11 Jun 2024

Psychiatrist shortage sees months-long private sector wait-lists, public sector vacancies

9:00 pm on 11 June 2024
Therapist writing notes during counseling session with single man sitting on couch, panorama, empty space

The number of mental health and addictions workers has not kept pace with the huge increase in people seeking such services, Dr Hiran Thabrew said. Photo: 123RF

New Zealand's shortage of psychiatrists means waiting lists are extending to more than a year to see a professional in private practice.

Meanwhile, in a public system overwhelmed with patients needing help one in five psychiatrist positions is vacant.

That creaking system, with some psychiatrists reporting high levels of burnout, led to the Royal Australian and New Zealand College of Psychiatrists expressing concern the government did not deliver on National's pre-election promise to fund more training positions.

But Minister for Mental Health Matt Doocey said he was working on a plan to fix the workforce shortage, and the promise of more training places would be met.

College chairperson Dr Hiran Thabrew practices in the public sector in Auckland and sees firsthand the effects of an under-pressure mental health and addiction service.

"Every night I'm on call I have to make decisions about who to admit and who not to admit to an inpatient unit, knowing that there's usually only one or two beds available because all the others are filled," Thabrew said.

"I also know that there are shortages on our roster, which means people have to pick up extra shifts or try to arrange cross cover in some manner."

The college was disappointed this year's Budget did not include funding for much-needed extra training places, but Thabrew said it was grateful the minister was engaging with members about the problem.

However, delaying an urgent fix to the shortage was making matters worse.

"This increase was not to boost the number of psychiatrists overall, but it was actually to help maintain it over the coming decade or two.

"We're an ageing workforce, with 20 percent of our workforce being over 65. People are retiring. People are burning out and leaving the public service because of current workforce shortages."

The number of mental health and addictions workers had not kept pace with the huge increase in people seeking such services, Thabrew said.

Psychiatrists were having to make tough calls about when they saw people or the length of time they accessed inpatient care, which led to other problems, so investment in the workforce was critical, he said.

"It's a worthwhile investment considering that mental health problems cost the country $12 billion a year, or 5 percent of GDP.

"What we're asking for in terms of the money to train more psychiatrists is a small drop in the ocean."

But it would make a big difference, he said.

Child Psychiatrist and Paediatrician Dr Hiran Thabrew

Dr Hiran Thabrew says the number of mental health and addictions workers has not kept pace with the number of people seeking such services. Photo: RNZ / Cole Eastham-Farrelly

Professor emerita Dr Sarah Romans is a psychiatrist in private practice, where she said demand was too great to keep up with.

"I'm now in pre-retirement and not taking any more referrals, but at the height of the time when I was taking referrals from GPs my wait list was out to 15 months."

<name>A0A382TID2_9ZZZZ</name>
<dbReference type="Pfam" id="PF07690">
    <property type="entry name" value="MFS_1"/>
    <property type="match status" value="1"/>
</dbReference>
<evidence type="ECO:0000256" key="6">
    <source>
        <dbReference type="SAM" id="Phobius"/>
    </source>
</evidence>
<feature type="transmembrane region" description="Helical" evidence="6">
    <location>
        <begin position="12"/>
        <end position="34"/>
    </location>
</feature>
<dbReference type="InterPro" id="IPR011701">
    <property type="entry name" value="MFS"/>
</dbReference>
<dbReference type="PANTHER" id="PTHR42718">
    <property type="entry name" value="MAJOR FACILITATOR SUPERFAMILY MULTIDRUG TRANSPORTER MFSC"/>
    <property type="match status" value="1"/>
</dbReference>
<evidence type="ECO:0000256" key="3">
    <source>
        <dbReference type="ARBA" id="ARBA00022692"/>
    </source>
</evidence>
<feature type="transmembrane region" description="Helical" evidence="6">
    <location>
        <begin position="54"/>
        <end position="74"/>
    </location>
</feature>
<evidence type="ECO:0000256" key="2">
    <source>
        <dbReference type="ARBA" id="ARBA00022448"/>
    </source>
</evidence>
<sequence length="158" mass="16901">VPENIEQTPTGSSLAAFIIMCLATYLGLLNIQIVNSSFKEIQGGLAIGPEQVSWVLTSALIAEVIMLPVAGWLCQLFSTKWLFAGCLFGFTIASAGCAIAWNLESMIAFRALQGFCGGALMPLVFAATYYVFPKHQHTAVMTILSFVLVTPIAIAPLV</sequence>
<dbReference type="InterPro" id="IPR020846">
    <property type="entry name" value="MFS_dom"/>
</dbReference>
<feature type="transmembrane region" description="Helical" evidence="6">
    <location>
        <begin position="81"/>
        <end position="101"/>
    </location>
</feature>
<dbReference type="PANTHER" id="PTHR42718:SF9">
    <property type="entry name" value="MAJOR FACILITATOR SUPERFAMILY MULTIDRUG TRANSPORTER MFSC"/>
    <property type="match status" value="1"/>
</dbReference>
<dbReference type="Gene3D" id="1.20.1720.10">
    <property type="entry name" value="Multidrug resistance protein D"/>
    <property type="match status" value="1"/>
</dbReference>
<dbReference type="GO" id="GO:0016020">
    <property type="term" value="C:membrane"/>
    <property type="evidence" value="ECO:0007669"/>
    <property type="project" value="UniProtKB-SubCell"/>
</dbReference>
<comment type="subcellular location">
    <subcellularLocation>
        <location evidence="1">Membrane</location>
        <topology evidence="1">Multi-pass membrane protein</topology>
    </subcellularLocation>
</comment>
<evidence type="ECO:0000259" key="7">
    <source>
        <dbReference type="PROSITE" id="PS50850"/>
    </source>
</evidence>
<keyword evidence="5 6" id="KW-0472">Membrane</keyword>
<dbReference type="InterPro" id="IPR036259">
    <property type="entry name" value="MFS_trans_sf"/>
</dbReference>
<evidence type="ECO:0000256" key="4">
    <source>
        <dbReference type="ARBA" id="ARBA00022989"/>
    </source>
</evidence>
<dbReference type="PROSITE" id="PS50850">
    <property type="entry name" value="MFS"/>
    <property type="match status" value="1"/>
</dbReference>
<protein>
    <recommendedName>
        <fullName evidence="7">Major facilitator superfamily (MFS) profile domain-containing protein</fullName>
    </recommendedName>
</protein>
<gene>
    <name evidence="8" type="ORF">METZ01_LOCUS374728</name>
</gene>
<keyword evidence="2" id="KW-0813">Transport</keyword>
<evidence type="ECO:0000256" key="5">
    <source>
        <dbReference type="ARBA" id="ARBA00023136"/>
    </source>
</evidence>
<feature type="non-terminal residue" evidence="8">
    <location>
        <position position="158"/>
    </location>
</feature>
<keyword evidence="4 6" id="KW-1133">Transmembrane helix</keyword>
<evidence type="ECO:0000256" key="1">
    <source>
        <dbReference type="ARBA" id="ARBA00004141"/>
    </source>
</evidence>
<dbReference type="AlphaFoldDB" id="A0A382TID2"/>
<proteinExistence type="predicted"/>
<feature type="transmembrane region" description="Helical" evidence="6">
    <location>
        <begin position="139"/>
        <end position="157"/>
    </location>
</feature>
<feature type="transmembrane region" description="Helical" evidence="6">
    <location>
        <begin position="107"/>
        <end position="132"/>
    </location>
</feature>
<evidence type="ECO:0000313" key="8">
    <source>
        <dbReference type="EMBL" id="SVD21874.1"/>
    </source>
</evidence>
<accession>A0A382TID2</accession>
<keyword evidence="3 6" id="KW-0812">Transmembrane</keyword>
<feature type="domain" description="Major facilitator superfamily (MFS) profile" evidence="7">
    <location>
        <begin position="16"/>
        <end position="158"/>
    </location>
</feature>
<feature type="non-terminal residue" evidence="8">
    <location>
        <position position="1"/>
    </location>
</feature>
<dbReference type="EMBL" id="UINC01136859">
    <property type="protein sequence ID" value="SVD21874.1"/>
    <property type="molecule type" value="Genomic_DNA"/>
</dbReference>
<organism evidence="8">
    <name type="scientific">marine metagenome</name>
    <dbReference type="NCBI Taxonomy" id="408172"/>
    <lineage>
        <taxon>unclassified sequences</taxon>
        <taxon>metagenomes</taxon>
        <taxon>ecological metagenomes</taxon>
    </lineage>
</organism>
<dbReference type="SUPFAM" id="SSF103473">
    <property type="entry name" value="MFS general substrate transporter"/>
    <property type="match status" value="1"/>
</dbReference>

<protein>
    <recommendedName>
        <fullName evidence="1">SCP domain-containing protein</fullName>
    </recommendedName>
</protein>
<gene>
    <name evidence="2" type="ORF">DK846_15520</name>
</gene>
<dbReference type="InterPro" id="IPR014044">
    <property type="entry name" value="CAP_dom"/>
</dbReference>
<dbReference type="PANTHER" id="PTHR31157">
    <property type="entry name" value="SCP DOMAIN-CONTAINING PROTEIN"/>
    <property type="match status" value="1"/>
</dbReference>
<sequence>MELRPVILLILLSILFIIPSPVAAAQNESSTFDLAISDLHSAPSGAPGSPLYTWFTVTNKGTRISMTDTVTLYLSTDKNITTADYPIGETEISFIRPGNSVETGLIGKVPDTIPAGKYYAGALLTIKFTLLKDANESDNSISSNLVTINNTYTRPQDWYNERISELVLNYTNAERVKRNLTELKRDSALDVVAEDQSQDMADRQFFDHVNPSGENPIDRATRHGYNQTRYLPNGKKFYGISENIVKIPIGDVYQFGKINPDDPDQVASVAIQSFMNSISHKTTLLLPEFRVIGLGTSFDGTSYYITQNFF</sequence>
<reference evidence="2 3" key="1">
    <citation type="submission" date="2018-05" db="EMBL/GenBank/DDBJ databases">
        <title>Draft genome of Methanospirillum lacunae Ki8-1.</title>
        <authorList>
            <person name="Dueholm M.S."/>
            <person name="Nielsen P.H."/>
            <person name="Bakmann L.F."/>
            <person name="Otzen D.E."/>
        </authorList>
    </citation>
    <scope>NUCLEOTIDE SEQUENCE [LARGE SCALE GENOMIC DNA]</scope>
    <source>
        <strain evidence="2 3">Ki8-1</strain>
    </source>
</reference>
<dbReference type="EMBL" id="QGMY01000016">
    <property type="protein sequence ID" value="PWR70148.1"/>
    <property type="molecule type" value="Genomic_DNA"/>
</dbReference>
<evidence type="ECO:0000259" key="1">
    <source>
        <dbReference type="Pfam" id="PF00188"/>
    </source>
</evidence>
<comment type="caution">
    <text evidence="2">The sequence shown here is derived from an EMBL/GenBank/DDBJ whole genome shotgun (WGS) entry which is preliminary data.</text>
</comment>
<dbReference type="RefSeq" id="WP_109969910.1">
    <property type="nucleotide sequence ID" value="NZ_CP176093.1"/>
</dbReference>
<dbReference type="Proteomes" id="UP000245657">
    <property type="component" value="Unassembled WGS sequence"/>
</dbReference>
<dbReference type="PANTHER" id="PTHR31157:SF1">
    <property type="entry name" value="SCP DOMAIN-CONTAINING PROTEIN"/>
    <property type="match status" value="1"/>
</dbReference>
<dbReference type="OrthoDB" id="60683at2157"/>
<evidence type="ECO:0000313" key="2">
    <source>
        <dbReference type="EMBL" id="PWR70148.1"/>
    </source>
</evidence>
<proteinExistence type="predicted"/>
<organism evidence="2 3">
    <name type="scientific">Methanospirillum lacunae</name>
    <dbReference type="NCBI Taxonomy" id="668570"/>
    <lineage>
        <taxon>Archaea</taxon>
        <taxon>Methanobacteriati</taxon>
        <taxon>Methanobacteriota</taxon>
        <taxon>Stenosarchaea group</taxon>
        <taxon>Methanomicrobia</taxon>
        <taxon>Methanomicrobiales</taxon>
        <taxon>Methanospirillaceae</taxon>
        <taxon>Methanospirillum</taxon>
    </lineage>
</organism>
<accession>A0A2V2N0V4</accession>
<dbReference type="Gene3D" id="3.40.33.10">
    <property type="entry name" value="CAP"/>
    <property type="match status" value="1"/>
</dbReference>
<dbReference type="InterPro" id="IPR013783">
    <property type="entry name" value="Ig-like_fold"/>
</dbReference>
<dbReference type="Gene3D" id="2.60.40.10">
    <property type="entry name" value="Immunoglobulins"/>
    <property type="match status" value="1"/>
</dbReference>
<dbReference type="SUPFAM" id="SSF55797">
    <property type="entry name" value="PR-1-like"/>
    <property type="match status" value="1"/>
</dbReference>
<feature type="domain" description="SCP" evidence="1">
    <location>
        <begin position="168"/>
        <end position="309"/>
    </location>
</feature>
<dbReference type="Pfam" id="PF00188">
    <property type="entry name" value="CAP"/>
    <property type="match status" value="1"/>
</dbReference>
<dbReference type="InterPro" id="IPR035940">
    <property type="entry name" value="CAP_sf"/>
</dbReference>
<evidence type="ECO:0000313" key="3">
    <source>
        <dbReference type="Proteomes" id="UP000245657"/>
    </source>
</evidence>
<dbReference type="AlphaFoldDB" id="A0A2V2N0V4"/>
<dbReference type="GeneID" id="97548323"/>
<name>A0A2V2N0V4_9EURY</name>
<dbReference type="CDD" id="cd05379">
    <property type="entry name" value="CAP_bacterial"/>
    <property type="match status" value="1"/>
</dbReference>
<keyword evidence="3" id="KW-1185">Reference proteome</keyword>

That was far longer than the six to eight weeks considered the maximum desired waiting time.

Romans said she was lucky that as she was in private practice so she could tell people she had a waiting list, and concentrate on properly working with the patients she could see.

However, psychiatrists in public practice did not have that luxury, she said. She felt sorry for them as they dealt with burnout.

Just last week Checkpoint reported how that issue led to Kāpiti Coast's only public sector psychiatrist quitting.

Romans said some people were forced wait many months to seek help after a referral from a GP.

"People do wait extraordinarily long times because they're desperate to see someone with that added knowledge and skill base, but when a very long wait in the private sector's coupled with having been turned down by the public sector patients are really upset and angry.

"Their families are often very worried about them and during that long wait time there may be a risk to their work acceptability. It's putting a huge strain on families."

There was no data available on how many psychiatrists were in private practice, which was a big gap, Romans said.

Doocey said he was still committed to increasing psychiatry training places "by around a third".

"We know we have around 37 places for psychiatry registrars at the moment. I want to increase that by a third, and also we pledged that we would increase the number of clinical psychology internship placements."

Checkpoint asked Doocey when that would happen.

He said: "What I'm working with at the moment is to develop New Zealand's first mental health and addiction workforce plan. It beggars belief that we didn't have a specific mental health and addiction workforce plan."

It was something the auditor-general had called for.

"What I'm looking to plan out is how we can support our mental health professionals, like psychiatry, to increase retention, how we support better skilled migration, and ultimately how we train more of our local workforce," Doocey said.

Doocey said he wanted to decrease vacancy rates, and keep workers who now felt like they had no choice but to head overseas.

"What we want to work with is the people who are not leaving necessarily by choice, but the ones who feel they have no choice but to go because of things like remuneration rates and, of course, the burnout factor, where they're covering too many vacant roles."

Doocey said he had asked officials to develop the workforce plan at speed.

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